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Eco-Justice Notes
The E-mail Commentary from Eco-Justice Ministries

Offset Your Impact
distributed 9/15/06 - ©2006

Last week, I wrote about the wonderful ways that compact florescent (CF) light bulbs save energy. Because they reduce the amount of electricity consumed, using CF bulbs reduces the amount of carbon dioxide put into the atmosphere. (That true for those of us who get electricity that was generated by burning fossil fuels.) Because there's less CO2, a greenhouse gas, being released, our contribution to global warming is reduced.

Wow! Changing some light bulbs is a great way for a person who is concerned about global climate change to make a difference and reduce their impact.

"But, Peter," you might say, "I've already changed all the light bulbs that I can. I want to do even more to solve this great problem. What else can I do?"

I'm so glad you asked that! As you may have noticed, Notes in September is a series on climate actions. Today, I will follow up on light bulbs with the rather complicated idea of "carbon offsets." Stick with me as I try to sketch out a very important part of how individuals, businesses and nations are doing a good thing about climate change.

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If you followed my advice from last week, you replaced lots of light bulbs around your house. If you were enthusiastic in doing that, your home may now be using only half as much electricity for lighting. You are saving money, and not causing as much damage to the planet. Well done!

But -- those light bulbs are still using some electricity. So is your TV and your computer and your stove and your clothes dryer. How do you reduce all of that electrical use? There are not cheap and easy technologies to help us out there. (Well, you could get rid of the TV, and dry your clothes on a line outside, but you know what I mean!)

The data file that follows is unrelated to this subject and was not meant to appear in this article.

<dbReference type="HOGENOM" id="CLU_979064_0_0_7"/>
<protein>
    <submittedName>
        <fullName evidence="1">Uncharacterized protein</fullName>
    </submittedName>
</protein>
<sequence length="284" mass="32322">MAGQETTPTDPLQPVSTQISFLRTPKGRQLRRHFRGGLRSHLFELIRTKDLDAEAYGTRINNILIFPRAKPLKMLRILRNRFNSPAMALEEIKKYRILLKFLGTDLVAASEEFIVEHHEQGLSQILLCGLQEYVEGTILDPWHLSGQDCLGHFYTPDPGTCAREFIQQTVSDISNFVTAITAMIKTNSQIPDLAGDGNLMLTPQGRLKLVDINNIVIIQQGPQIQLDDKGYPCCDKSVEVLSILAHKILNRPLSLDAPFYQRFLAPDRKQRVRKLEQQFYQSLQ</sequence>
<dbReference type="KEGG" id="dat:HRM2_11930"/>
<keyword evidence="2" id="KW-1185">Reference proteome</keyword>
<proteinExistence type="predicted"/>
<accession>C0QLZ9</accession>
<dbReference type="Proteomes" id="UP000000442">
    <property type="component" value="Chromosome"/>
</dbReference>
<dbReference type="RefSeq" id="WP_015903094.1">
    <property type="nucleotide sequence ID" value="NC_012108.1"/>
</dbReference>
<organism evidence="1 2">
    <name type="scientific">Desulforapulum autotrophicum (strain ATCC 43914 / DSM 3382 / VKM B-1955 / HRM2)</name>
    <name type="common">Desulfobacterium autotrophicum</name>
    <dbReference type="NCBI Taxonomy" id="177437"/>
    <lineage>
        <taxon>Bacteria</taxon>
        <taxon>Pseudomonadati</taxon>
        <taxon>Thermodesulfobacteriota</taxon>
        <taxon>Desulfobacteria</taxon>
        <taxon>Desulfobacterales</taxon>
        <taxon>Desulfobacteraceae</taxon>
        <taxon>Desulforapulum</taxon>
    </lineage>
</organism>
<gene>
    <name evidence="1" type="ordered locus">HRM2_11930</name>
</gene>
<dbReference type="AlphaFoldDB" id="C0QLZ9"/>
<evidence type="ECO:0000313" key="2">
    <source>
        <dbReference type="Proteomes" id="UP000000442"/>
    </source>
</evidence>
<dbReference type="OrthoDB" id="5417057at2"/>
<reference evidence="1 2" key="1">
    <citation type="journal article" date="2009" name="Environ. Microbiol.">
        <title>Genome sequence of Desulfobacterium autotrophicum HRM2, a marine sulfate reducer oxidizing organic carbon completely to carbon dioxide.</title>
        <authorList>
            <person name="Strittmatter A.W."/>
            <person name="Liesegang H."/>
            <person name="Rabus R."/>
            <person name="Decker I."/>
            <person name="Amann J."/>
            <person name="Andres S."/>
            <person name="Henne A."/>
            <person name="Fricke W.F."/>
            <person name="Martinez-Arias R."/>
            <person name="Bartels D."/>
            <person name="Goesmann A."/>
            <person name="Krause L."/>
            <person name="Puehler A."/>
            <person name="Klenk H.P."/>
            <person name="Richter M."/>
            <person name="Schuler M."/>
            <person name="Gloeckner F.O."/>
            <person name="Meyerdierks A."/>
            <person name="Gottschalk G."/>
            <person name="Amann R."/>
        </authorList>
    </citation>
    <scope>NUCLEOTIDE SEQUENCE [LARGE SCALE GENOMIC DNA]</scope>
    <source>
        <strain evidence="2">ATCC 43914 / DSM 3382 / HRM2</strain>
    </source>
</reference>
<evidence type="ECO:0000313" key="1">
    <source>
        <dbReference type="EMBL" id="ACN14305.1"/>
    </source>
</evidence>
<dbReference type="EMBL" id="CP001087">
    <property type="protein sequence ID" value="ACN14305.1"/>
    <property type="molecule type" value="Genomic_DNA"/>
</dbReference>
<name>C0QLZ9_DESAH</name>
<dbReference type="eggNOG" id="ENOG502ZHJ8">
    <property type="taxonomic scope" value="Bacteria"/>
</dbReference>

Remember that our big concern is with how much carbon dioxide is put into the atmosphere, and not directly about electricity use. So you could make arrangements with your utility company to buy electricity that's generated from renewable sources -- usually wind power. You're still using electricity, but there's no "carbon cost" when it is made without burning coal or gas.

The wind power thing is a little bit abstract. You pay extra for power that comes from a cleaner source. But that clean power is mixed in with the dirty power and shared among all the power users. So you -- being the moral and responsible person that you are -- are really paying to make your region's power system cleaner. Under the very closely monitored accounting system of your utility's green power program, you can know that the kilowatt hours of clean energy that you paid for were actually generated, but the specific electrons running your clock probably didn't all come from a windmill.

Buying renewable energy from your electric company is the most immediate sort of carbon offset. Your extra payments allow them to clean up their act in ways that they would not do, or could not do, unless you paid that extra fee. Some of the electricity you use does come from the coal-fired power plant, but you are "offsetting" that carbon impact by making wind power available to other utility customers (as well as yourself) on the days when the wind is really blowing.

If you're still with me, let's take it another step. It doesn't have to be your local utility that you pay for wind power. Maybe they don't provide that option, or maybe they've sold all of the renewable capacity they have available this year. That doesn't mean you can't get an offset.